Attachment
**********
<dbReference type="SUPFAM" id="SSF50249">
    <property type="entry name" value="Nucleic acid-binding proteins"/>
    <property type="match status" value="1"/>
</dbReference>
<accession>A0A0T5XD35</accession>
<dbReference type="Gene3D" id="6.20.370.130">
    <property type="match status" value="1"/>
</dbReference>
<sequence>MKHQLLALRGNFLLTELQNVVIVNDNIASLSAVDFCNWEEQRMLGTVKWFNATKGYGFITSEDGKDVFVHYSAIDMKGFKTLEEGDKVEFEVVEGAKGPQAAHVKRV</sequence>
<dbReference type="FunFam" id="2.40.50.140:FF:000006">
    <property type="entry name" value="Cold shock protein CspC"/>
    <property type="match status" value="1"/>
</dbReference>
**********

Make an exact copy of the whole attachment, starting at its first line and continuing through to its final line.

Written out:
<dbReference type="SUPFAM" id="SSF50249">
    <property type="entry name" value="Nucleic acid-binding proteins"/>
    <property type="match status" value="1"/>
</dbReference>
<accession>A0A0T5XD35</accession>
<dbReference type="Gene3D" id="6.20.370.130">
    <property type="match status" value="1"/>
</dbReference>
<sequence>MKHQLLALRGNFLLTELQNVVIVNDNIASLSAVDFCNWEEQRMLGTVKWFNATKGYGFITSEDGKDVFVHYSAIDMKGFKTLEEGDKVEFEVVEGAKGPQAAHVKRV</sequence>
<dbReference type="FunFam" id="2.40.50.140:FF:000006">
    <property type="entry name" value="Cold shock protein CspC"/>
    <property type="match status" value="1"/>
</dbReference>